Gov. Gavin Newsom today signed into law Senate Bill 394 by state Sen. Nancy Skinner, D-Berkeley. SB 394 is aimed at keeping children with their parents when a parent or guardian is charged with a nonserious, nonviolent crime by allowing counties to create a pretrial caregiver diversion program. Such a program would allow a primary caregiver of a dependent child to enter alternative supervision and avoid incarceration — if both the judge and the prosecutor agrees.
“SB 394 is a commonsense reform,” Skinner said. “When incarceration separates a child from their parent, the outcomes for the child are rarely good. Kids often end up in foster care, with the absence of strong family ties impacting children’s physical, emotional, and psychological health. SB 394 will improve kids’ lives.”
SB 394 won approval in the state Assembly on a 46-14 vote, and in the Senate on a 29-8 vote. It takes effect Jan. 1, 2020.
SB 394 also recognizes that a child’s separation from a parent can inflict long-lasting negative impacts on parents. Parents separated from their children can suffer similar physical, emotional, and psychological problems and often have difficulty reestablishing the parental bond.
“Pediatricians witness first-hand the trauma and harm to the health and well-being of children when they are separated from parents who are incarcerated. We are thrilled that Gov. Newsom, consistent with his priority of giving each California child the start in life that they deserve, has signed Sen. Skinner’s evidence-based and thoughtful measure to provide alternatives to prison for parents and caregivers that will keep families together and our communities safe,” said Kris Calvin, CEO, American Academy of Pediatrics, California.
Under SB 394, the pretrial diversion program is optional: The presiding judge, district attorney, and public defender all have to agree to establish it in a county. A county’s diversion program might include rehabilitative offerings such as mental health, drug/alcohol treatment, anger management, vocational, educational, and job training services.
A person would only be eligible for diversion if they are the parent or legal guardian of a minor, live in the same household as the child, provide care or financial support, and can substantiate that their absence in the child’s life would be detrimental to the child. The court must also be satisfied that the parent/caregiver does not pose a threat to public safety.
Under SB 394, in each case, the diversion program would only be available to people charged with a misdemeanor or a nonserious, nonviolent felony. A judge must agree that the person is suitable for the program. In addition, a person would not be eligible if the alleged crime was committed against the custodial child.
“Sen. Skinner’s commitment to changing hearts and minds on criminal justice reform has led to meaningful legislation that addresses alternatives to ineffective forms of punishment and instead puts the focus on accountability, rehabilitation, and healing. Gov. Newsom’s and Sen. Skinner’s leadership — in conjunction with the invaluable leadership of the directly impacted families who advocated for SB 394 — reminds us that justice and punishment are not inherently one and the same,” said Erin Haney, senior counsel of #cut50. “We hope that SB 394 helps create an aspirational framework across the country for an evidence-based approach to effective and compassionate justice, in which families impacted by the criminal justice system are given a meaningful chance to not only survive, but thrive.”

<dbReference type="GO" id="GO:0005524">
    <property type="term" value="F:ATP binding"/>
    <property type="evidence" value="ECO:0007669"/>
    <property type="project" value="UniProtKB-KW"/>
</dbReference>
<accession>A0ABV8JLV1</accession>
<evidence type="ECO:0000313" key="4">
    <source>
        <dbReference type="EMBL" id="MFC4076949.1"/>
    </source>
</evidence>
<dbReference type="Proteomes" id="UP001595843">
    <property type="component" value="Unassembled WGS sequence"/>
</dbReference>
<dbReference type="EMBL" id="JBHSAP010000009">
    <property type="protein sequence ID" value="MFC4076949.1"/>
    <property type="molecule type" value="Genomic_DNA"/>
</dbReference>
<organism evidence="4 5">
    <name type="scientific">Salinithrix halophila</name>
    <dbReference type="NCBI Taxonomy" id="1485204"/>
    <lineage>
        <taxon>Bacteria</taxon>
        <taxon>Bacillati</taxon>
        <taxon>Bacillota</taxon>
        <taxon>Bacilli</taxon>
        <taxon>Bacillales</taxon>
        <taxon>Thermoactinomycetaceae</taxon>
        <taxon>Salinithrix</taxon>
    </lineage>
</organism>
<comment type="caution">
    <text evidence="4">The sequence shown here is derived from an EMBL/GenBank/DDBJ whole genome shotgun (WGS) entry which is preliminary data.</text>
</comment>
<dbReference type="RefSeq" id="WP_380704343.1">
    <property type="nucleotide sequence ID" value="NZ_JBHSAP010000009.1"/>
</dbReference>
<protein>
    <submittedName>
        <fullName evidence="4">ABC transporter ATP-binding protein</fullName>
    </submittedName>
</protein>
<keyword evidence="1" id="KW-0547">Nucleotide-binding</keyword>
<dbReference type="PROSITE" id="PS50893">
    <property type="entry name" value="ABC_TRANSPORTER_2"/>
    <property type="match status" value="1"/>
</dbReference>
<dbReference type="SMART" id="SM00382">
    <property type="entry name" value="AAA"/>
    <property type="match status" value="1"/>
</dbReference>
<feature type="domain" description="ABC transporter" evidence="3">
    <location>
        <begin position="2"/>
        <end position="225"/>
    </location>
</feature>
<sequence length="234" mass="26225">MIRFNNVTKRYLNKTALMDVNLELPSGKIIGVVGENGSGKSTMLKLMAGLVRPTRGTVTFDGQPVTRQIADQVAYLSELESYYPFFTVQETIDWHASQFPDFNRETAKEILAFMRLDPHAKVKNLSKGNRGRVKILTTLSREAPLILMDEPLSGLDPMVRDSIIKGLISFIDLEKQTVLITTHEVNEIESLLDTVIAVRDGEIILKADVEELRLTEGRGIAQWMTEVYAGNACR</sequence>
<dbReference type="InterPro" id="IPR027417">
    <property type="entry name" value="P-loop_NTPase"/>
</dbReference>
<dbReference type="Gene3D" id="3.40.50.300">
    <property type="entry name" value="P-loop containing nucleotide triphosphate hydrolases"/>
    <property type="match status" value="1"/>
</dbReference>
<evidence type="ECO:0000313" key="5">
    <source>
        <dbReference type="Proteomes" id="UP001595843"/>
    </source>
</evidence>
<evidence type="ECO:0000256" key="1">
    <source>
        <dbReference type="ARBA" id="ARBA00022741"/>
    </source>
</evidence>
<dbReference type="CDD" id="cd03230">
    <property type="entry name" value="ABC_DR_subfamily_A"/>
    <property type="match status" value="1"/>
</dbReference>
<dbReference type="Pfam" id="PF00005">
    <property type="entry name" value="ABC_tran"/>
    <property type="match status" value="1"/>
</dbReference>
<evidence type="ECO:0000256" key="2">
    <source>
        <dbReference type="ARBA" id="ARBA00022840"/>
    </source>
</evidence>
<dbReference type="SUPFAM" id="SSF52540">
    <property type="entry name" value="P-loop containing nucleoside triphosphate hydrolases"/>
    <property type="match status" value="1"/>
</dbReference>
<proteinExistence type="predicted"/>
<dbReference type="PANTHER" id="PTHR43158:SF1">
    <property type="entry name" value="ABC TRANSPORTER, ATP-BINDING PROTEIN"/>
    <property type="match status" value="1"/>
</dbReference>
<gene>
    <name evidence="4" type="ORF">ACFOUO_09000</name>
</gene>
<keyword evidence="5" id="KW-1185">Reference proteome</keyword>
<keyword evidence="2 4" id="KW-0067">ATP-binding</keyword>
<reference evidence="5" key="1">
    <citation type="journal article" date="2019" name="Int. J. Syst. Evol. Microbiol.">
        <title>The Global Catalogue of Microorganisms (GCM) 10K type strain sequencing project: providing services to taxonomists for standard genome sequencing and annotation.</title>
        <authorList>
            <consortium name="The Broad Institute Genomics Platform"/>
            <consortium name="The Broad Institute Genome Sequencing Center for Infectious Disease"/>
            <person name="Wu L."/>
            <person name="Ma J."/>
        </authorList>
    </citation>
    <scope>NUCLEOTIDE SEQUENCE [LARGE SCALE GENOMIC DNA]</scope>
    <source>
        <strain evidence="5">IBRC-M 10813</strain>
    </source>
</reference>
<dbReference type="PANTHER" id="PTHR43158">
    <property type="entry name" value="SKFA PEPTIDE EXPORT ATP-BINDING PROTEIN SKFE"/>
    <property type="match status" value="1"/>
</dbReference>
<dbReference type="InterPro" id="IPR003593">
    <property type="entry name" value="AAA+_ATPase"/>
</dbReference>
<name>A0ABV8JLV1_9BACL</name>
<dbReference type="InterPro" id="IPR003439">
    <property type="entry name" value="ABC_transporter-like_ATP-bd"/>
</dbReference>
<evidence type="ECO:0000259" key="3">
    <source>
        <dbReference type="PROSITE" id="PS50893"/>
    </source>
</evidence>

Under SB 394, if the defendant does not perform satisfactorily in the diversion program, the prosecuting attorney or probation department may ask the court to reinstate criminal proceedings, or the court may do so on its own.
If the parent/caregiver completes the program successfully, the court will dismiss their original criminal charges. This provision serves as a powerful incentive for parents to participate and complete the program. Studies have shown that an arrest can lead to many negatives, including loss of employment, housing, familial connection, and diminished job prospects.
"Knowing that SB 394 is signed into law, I'm confident that no parent will ever have to endure the pain and trauma that my family endured. Leaving my daughter to self-surrender to federal prison was the hardest moment of my life but since I've been home, we cherish every moment together,” said Ashleigh Carter, who testified in the state Capitol in favor of SB 394. “There is nothing more important in my life than being a mother, and I have hope knowing that parents and primary caregivers will be more than their worst mistake. I applaud a bipartisan coalition in the California Legislature for working together to invest in parents, not prison, and thank Gov. Newsom for his commitment to smart policies that give people a chance."
“SB 394 provides a constructive option to maintain the well-being of both parents and kids,” Skinner added. “It also establishes a path for rehabilitation from a wrongdoing that minimizes the negative outcomes on families and children.”
Sen. Nancy Skinner represents the 9th Senate District. She is also chair of the Senate Public Safety Committee and the Public Safety Budget Committee.